Damian Wayne has infiltrated Gotham Academy, and has discovered the location of the most important secrets within its ancient walls… Maps Mizoguchi’s diary! Your Major Spoilers review of Gotham Academy #16 awaits!
GOTHAM ACADEMY #16
Writer: Brenden Fletcher/Ken Niimura/James Tynion IV
Penciler: Adam Archer/Ken Niimura/Christian Wildgoose
Inker: Sandra Hope/Ken Niimura
Colorist: Adam Archer/Serge LaPointe
Letterer: Steve Wands
Editor: Rebecca Taylor
Publisher: DC Comics
Cover Price: $2.99
Previously in Gotham Academy: Olive, Pomeline, Kyle, Colton and Maps are all students at the prestigious Gotham Academy, and together have discovered a number of strange and mysterious happenings within the walls of their school. Having created an unofficial Detectives Club, they investigate the happenings at the strangest school in the strangest city in all of the DC Universe, to the point where they’ve actually come to the attention of Batman himself, leading to Damian “Robin” Wayne coming to the Academy, and now he’s breaking into Maps’ room to investigate…
HOW MAPS MET BATMAN
This issue opens with Damian slipping in, using his detecting skills to identify the floorboard that hides Maps’ homemade yearbook, with the stories in this issue depicting the entries in her diary. First up, James Tynion IV writes the story of Maps and Colton setting off together (thanks to her slipping him the birthday money she got from Gramma) to fulfill one of her “perfect” plans: Slip into GCPD, turn on the Bat-Signal, and enjoy her new life as the newest Robin! It’s a foolproof plan, save for the question of how a young teen girl is going to stay awake. Maps awakens in her own bed back at the Academy, with a truly adorable final stinger for the story. (The question of how Colton got out of trouble is likewise left in the air.) Pomeline arrives, running Robin off (also an amusingly written moment) leading to Ken Niimura’s wonderful ‘Boring Sunday.’ The story of how the Detective Club spends their weekends gets more complex when Maps discovers a buried time-capsule featuring a letter dated 1779…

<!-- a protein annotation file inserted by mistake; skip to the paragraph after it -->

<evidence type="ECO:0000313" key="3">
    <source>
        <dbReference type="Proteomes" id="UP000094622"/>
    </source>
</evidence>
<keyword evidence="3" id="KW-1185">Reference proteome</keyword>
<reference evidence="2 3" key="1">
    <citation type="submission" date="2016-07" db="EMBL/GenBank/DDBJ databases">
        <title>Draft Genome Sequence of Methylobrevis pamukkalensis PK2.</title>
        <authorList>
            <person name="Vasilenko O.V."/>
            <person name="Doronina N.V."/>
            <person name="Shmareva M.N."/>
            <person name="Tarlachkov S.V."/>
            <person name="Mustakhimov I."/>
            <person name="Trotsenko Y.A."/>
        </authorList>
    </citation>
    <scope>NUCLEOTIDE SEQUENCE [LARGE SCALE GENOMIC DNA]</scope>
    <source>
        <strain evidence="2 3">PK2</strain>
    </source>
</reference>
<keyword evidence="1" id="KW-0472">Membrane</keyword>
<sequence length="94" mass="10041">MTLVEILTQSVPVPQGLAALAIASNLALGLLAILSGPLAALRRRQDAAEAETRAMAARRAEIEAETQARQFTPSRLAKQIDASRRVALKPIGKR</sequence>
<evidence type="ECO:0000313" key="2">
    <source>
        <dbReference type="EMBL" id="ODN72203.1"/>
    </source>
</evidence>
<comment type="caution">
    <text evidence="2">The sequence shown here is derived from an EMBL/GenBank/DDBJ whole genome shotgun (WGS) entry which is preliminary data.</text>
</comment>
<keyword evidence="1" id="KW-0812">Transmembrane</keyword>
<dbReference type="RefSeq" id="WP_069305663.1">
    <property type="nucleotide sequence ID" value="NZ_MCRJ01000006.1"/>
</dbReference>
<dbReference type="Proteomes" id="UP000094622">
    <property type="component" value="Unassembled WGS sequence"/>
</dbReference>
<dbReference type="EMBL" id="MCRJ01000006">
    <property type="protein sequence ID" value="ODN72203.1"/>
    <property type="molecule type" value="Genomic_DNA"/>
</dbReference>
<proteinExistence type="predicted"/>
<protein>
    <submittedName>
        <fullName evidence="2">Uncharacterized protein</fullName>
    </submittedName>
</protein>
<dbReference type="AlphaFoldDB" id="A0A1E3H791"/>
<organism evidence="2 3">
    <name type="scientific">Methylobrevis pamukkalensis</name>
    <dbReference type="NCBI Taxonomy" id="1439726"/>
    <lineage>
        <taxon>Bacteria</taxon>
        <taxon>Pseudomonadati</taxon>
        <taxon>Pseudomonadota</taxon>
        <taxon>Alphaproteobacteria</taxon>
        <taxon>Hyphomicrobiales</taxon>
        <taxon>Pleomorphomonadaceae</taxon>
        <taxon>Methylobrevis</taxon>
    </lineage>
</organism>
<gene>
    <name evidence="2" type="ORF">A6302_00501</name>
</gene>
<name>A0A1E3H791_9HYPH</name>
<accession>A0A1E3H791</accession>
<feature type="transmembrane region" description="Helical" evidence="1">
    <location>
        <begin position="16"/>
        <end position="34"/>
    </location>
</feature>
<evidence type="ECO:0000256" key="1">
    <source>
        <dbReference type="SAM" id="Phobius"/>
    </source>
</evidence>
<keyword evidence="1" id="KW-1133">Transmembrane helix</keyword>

WARM AND WONDERFUL
I really enjoy this issue’s Maps-centric tales and especially enjoy the ambiguity of whether or not they occurred in reality or just in the mind of an excitable teenager, but the secret of the time-capsule may be the sweetest comic book moment I’ve read in forever. This issue features three different creative teams, but never feels over-crowded, and the varied artistic styles mesh quite well, thanks in large part to the narrative device in play. All three art-jobs are excellent, but special credit goes to Niimura’s work, a simpler style than the usual Gotham Academy art, but one that’s both expressive and attractive. The previous two issues of the ‘Yearbook’ arc haven’t been quite this strong for me as a reader, but whether that’s a function of Maps as a character or of these creative teams’ handle on the Academy characters is uncertain. Regardless, it’s a lovely issue, and one packs a lot into 20 pages.
THE BOTTOM LINE: A STRONG COLLECTION OF STORIES
In short, this comic is good and you need to go read it, because it’s sweet and funny and adventurous all at once, and you’re gonna want to know what’s going on when the big Lumberjanes crossover kicks in, right? Gotham Academy #16 is the kind of book that comics need more of, with well-defined characters, fun plotting, lovely art and my favorite Batman cameo in forever, earning 4.5 out of 5 stars overall.